Just because Facebook has disrupted the way we interact and consume media, does it follow that it is a good investment? Will it continue to increase revenues sustainably and produce returns for investors? As more people and businesses use platforms like Facebook to communicate via messages, photos, and videos, the network effect means that the platform’s value proposition will increase. Given that engagement, are increased revenues and profits a sure thing?
There’s no such thing as a sure thing when it comes to investing, but in our view, Facebook has the strong fundamentals needed to sustainably increase revenues over the long term.
While engagement may not in itself produce revenue, it correlates strongly with advertising effectiveness, which does generate income. That’s why 50 minutes a day is significant. When combined with Facebook’s ability to reach 26.6% of the global population and target groups of people with certain characteristics, it translates into a strong market position and the ability to charge for advertising.
The more time we spend on Facebook, the larger the number of impressions (items people have looked at) Facebook can sell to advertisers, and the more Facebook knows about you. Which in turn allows advertisers to target you.
At the same time, it’s surprising how few companies currently advertise with Facebook, given its wide reach and power. Around 70 million businesses have pages on Facebook yet only five million advertise, and spend a relatively small average of US$7,000.
While engagement may not in itself produce revenue, it correlates strongly with advertising effectiveness, which does generate income.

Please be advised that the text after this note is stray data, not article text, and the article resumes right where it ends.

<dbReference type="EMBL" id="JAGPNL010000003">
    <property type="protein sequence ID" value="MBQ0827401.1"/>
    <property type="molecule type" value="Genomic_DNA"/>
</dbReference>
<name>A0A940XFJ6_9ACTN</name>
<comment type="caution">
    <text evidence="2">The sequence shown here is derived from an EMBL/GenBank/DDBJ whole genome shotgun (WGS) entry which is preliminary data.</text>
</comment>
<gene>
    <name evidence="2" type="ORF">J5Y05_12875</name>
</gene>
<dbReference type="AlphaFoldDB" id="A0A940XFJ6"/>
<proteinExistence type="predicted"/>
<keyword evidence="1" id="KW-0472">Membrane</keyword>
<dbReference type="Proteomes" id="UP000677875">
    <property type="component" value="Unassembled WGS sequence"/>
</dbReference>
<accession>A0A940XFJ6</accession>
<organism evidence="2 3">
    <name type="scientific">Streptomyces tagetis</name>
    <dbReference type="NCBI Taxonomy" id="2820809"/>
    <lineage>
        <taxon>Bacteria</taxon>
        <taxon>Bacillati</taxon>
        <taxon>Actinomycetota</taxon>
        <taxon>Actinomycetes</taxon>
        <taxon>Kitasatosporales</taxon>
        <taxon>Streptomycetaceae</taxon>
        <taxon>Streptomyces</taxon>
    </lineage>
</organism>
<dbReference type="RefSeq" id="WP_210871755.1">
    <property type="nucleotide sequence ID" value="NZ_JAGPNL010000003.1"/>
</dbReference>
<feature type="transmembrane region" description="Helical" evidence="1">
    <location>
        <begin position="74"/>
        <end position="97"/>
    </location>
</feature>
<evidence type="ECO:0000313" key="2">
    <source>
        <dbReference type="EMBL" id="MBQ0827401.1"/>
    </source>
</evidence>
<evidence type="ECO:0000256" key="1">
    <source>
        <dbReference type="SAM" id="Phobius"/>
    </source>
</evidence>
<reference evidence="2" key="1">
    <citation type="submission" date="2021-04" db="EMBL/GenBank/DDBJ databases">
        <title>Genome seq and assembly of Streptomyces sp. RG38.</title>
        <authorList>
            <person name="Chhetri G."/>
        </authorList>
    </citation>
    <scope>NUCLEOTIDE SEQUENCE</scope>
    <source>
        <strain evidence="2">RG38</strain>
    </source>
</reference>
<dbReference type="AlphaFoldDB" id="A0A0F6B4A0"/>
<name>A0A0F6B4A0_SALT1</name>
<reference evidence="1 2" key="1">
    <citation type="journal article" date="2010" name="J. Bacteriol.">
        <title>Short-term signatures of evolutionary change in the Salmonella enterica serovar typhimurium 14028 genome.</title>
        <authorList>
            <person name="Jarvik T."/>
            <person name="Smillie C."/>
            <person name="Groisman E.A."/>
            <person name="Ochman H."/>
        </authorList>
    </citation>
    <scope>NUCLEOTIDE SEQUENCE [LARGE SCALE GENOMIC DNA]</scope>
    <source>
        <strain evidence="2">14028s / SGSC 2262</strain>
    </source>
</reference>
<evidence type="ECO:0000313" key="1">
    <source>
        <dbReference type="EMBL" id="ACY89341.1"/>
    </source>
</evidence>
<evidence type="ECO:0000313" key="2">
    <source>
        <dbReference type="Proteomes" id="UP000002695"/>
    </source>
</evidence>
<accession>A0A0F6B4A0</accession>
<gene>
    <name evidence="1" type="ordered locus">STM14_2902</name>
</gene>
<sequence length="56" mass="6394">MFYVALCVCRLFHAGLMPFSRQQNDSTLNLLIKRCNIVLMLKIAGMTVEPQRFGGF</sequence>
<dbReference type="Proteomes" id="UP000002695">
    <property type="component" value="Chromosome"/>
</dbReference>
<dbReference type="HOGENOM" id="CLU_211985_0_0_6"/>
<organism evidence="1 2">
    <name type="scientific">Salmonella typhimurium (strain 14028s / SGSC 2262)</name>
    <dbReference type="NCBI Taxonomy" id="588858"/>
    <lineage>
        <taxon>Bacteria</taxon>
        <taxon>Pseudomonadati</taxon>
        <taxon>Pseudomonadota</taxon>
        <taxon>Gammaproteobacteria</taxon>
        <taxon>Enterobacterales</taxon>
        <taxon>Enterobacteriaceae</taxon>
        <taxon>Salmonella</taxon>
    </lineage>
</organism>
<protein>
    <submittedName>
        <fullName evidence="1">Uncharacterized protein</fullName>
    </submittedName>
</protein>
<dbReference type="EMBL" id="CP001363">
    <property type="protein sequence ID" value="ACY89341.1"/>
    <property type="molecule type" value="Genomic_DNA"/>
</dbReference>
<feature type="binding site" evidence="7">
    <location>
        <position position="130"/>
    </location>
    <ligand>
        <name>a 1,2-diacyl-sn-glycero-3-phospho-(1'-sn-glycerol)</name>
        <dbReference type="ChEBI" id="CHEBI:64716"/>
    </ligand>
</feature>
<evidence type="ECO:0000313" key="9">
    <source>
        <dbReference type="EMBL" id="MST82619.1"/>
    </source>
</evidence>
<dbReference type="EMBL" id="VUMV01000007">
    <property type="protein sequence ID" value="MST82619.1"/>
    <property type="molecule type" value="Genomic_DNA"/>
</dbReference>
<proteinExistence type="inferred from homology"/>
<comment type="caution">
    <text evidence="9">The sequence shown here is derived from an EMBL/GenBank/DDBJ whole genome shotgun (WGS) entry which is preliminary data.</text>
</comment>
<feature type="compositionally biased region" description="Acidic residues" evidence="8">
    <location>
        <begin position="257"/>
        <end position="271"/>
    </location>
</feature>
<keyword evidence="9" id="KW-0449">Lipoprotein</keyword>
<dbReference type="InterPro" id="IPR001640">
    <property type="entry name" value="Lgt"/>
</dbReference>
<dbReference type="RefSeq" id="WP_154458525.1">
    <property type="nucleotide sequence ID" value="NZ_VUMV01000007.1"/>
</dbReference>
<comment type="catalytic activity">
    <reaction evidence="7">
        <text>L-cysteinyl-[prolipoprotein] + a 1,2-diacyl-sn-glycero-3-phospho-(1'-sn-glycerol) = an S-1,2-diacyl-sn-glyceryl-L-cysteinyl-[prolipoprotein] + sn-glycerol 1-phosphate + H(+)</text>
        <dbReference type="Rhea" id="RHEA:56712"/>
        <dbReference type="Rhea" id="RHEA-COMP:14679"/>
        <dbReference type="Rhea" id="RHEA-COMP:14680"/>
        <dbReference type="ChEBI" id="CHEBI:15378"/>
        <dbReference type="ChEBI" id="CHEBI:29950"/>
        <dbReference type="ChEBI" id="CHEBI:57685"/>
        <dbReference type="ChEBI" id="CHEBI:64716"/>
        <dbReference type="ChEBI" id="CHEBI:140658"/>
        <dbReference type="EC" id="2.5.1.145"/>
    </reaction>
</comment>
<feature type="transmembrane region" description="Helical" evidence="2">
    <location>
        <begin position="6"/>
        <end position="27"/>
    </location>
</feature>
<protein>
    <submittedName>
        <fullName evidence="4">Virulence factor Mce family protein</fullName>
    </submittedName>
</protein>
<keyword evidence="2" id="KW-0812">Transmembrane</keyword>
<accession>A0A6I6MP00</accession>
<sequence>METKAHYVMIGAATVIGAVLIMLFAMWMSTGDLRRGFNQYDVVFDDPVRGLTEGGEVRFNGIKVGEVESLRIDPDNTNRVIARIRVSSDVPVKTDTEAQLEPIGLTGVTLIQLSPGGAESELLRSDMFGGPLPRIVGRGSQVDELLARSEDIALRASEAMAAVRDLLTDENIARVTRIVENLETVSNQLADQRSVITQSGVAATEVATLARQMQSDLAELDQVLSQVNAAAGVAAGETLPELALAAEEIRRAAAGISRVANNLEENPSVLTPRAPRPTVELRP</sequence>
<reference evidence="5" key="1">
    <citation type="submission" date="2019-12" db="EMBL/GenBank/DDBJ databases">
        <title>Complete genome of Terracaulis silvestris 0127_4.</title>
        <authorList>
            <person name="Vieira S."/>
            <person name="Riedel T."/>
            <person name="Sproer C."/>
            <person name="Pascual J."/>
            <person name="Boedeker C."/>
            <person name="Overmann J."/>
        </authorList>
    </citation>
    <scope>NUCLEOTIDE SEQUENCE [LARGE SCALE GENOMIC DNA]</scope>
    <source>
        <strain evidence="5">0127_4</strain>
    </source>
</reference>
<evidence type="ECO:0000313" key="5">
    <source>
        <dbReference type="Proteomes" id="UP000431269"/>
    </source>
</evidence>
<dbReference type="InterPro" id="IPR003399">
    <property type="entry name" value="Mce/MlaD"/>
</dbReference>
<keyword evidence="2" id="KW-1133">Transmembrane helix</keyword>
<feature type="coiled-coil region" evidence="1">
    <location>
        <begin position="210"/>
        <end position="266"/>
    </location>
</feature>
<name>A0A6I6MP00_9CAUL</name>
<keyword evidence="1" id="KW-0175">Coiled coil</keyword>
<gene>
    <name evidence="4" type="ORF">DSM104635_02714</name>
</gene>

However, the global advertising market is estimated at US$550 billion and growing at approximately 4% per annum. Of this, US$205 billion is spent on the internet, yet only US$34 billion of that is spent on Facebook. Facebook currently controls only around 7% of the global advertising market.
In our view, Facebook’s control of global advertising is set to rise. Even if we don’t consume more media in the future, we will certainly consume more of it online. And given that the internet, including Facebook, offers by far the best targeting techniques, the growth in the internet’s share of advertising will also accelerate.
The bottom line is that Facebook’s advertising revenue is likely to rise and, combined with a small increase in profit margin, it paints a picture of a strong and growing business.
Software developers have worked with Facebook to allow businesses and individuals to manage multiple Facebook pages to stay close to local communities and also promote goods and services consistently across the country. Statistics which Facebook can glean from analysis of users can be crucial for businesses seeking to understand and target their ideal customer.
What does it all mean?
Facebook is the ultimate disruptor. It has changed forever the way we interact with each other and businesses. But more importantly, for long-term, fundamentals-based investors, Facebook’s strong business model, competitive advantage, and ability to grow revenues organically and sustainably make it an excellent investment.
Originally published in Cuffelinks